Instead, Jim Harbaugh will be hosting a few special guests.

What kind of guests? I’m glad you asked.

From current NFL stars to pop culture idols to chain-smoking former MLB managers, this party is sure to have it all. Naturally, I’m going to put these guests into a special edition of the M&GB power rankings (we’ll be sure to update this list as soon as Donald Trump and Bruce Jenner RSVP).

20. Todd McShay
Todd McShay

It’s only fitting that our list kicks off with a savvy little under-the-radar invite from Harbaugh. Although McShay isn’t exactly an American household name, he fits two of the major criteria that 21st Century recruits crave: national television and the NFL.

What better way for Harbaugh to compliment his NFL pedigree than bringing in half of ESPN’s draft debating duo? McShay is an immediate reminder that playing for Harbaugh means a chance to move on to the next level — just ask Jake Rudock.

19. Lou Holtz
Lou Holtz

Thpeaking of sporth broadcathterth, Lou Holth ith altho heading to Ann Arbor. Holtz adds something even Harbaugh doesn’t have to the party: A college football national championship.

If you can look past his “Notre Dame is still 1940s dominant” mentality and the fact that he once compared Rich Rodriguez to Adolph Hitler on national television, Holtz is actually a pretty nice addition.

Just don’t ask him to blow out the candles on the cake.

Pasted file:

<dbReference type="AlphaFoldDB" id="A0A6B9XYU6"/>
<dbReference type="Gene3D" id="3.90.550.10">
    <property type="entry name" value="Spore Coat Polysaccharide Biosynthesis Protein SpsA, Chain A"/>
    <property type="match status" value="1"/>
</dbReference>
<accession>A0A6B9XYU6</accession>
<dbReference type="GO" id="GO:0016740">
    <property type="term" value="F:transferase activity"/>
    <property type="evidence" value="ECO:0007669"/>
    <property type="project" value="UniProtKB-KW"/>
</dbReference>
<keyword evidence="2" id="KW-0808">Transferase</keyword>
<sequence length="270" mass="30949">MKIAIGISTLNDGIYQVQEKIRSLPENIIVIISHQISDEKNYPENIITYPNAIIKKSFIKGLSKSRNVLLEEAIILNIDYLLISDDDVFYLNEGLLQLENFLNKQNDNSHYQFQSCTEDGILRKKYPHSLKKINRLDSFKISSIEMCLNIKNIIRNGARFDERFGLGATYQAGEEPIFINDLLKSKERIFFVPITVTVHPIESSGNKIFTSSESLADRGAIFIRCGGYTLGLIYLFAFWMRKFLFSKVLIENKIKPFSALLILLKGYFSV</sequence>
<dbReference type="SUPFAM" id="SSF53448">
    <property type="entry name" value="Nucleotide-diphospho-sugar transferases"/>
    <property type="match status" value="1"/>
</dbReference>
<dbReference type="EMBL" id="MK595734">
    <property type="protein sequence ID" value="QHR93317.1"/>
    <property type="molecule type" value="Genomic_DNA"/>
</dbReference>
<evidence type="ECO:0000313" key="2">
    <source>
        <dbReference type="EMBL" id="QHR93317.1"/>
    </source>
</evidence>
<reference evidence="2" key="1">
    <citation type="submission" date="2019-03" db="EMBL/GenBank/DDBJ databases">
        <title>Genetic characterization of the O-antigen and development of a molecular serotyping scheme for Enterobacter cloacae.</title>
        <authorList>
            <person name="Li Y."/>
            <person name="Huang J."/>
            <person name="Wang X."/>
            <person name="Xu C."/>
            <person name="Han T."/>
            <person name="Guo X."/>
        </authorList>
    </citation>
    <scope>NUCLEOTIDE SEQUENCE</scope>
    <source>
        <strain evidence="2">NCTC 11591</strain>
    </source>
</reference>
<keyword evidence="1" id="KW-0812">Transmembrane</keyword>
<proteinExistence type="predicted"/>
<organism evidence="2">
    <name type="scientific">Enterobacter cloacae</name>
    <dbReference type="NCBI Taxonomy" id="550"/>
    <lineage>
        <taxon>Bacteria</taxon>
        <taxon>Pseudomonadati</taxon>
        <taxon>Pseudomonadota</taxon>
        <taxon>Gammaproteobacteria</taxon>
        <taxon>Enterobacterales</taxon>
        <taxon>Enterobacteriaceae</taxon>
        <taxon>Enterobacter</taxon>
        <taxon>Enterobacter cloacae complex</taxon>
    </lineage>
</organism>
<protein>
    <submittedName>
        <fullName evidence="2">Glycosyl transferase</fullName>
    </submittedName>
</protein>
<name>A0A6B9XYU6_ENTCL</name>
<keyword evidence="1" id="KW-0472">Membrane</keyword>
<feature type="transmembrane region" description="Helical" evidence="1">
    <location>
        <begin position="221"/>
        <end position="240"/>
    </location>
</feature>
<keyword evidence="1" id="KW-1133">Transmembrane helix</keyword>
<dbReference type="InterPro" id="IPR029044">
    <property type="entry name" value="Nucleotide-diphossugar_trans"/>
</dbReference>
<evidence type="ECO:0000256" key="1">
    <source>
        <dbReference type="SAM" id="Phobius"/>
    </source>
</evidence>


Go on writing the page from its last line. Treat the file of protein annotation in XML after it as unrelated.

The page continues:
18. Derek Holland

Derek Holland(AP)

For the non-baseball fanatics, Holland is one of the hidden gems on this guest list. Sure, a simple ESPN search will tell you he’s a soft-throwing, oft-injured southpaw with mediocre career stats. But off the field, Holland has the social arsenal to be the life of the party.

As the five-star recruits pour in from all over the country, Holland can christen their unity with Ann Arbor in the soothing drawl of Harry Caray or the dulcet tones of Tim Kurkjian. Holland’s impression game is so strong, he even does impressions of celebrities doing impressions of other celebrities.

How did this unlikely union between Holland and Harbaugh come to be? It all started on a fateful August evening in downtown Detroit. Harbaugh was set to throw out the first pitch at a Tigers game, and Holland was in right field wearing a Winged Helmet. The rest is a story for another time.

17. Jack Kennedy
Jack Kennedy

No, not THAT Jack Kennedy.

Among the Michigan football alums returning for this remarkable gathering is one of the most efficient passers in the school’s history. Kennedy finished his Michigan career with a perfect completion percentage and an average of six yards per rush.